Cultural Profile: Japan
Alejandra Valencia-Gomez Student ID: 958609
Cross Cultural Communication, Section B Professor Gibson Tuesday 15 November, 2011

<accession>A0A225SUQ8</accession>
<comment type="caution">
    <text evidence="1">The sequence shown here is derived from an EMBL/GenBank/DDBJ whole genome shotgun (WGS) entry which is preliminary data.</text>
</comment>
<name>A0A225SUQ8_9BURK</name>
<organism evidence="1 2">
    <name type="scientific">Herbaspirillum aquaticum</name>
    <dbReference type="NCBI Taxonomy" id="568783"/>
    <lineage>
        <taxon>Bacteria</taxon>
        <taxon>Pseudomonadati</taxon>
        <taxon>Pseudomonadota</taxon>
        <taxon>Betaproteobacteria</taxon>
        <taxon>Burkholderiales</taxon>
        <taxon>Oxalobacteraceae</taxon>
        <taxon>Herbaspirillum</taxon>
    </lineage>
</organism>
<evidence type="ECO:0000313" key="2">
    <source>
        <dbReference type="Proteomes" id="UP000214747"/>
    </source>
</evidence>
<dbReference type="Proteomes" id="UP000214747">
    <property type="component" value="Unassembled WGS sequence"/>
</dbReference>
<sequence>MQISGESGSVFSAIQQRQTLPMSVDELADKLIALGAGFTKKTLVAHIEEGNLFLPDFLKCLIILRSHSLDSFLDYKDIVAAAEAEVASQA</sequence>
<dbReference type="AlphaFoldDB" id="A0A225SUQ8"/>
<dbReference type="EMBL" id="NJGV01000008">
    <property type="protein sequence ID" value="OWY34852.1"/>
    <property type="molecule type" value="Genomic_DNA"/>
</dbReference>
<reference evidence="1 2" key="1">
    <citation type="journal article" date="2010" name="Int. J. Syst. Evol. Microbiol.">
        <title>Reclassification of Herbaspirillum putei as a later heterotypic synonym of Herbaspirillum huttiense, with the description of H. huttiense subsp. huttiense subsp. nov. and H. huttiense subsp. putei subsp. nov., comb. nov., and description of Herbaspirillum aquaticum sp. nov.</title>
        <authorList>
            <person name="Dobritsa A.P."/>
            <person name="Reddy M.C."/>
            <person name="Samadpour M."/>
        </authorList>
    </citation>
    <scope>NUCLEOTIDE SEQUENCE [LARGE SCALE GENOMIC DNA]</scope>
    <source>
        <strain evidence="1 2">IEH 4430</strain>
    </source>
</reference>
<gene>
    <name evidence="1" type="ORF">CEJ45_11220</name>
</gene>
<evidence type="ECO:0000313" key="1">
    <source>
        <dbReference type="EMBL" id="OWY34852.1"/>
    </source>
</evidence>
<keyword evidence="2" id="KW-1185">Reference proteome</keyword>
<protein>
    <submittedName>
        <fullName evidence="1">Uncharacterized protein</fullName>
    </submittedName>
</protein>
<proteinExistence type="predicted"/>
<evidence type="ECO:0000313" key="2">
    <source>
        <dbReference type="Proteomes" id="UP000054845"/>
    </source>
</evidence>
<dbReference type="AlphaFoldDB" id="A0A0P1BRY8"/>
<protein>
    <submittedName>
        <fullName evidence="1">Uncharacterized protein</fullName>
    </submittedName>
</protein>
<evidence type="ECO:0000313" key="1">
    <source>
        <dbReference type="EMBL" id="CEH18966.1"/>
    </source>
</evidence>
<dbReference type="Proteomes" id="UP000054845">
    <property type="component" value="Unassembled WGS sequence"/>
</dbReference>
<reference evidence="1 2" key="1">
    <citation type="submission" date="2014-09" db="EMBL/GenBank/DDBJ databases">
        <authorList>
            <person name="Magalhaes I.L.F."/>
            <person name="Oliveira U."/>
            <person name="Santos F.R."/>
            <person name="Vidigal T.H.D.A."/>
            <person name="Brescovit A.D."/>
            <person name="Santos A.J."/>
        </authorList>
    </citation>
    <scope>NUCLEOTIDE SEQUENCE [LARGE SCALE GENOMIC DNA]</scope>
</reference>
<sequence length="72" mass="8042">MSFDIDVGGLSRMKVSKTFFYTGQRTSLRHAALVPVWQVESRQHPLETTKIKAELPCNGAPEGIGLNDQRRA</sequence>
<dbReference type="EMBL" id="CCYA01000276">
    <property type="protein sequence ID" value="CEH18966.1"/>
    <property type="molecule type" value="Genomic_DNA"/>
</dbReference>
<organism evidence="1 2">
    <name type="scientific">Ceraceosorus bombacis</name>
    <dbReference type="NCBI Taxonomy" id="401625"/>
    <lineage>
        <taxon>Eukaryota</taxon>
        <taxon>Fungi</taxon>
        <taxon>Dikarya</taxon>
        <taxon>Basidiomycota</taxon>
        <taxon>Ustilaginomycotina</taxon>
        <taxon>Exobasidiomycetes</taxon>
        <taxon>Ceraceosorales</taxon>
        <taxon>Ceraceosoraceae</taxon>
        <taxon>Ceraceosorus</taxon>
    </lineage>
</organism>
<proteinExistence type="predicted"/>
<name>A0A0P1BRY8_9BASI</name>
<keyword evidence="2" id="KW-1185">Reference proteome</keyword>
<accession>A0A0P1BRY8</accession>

When entering a guest country, customs are not exactly, or nowhere near, the same as what they are back home. However, there are always general guidelines to aid your time in your welcoming country. For example, in Japan avoiding confrontation is essential. The Japanese will often withhold from expressing their true feelings in order to maintain harmony. Secondly, relationships are vital, although they may take years to develop. The foundation of relationships, mainly in business, is trust. When doing business, it is good to have some kind of general knowledge about the culture and the people you intend to do business with. It is said that communication is seen as an obstacle, more often, when non-Japanese is doing business with a Japanese. This essay will focus largely on business in analysing Japanese culture as the work ethic is very pronounced within the society. The Japanese culture is in fact very polite. For business communications, they use formal politeness, while informal politeness is used for socialising. Manners and politeness are a key aspect of Japanese business culture in order to keep customers, or potential customers, happy. Japanese meetings commence with a ritual, meishi kokna, which involve an exchange of business cards. This is a manner of expressing the importance of the event. An important note is never to put a business card, which has been exchanged, in your pocket immediately as it is considered disrespectful. Many surviving rituals, like the example provided, are derived from the Shinto religion although most may not be aware of these religious heritage. Business cards allow the other person to determine your rank in order to know how to relate to you. During meetings, eye-contact, most importantly that which is prolonged, is considered aggressive. During a meeting or...
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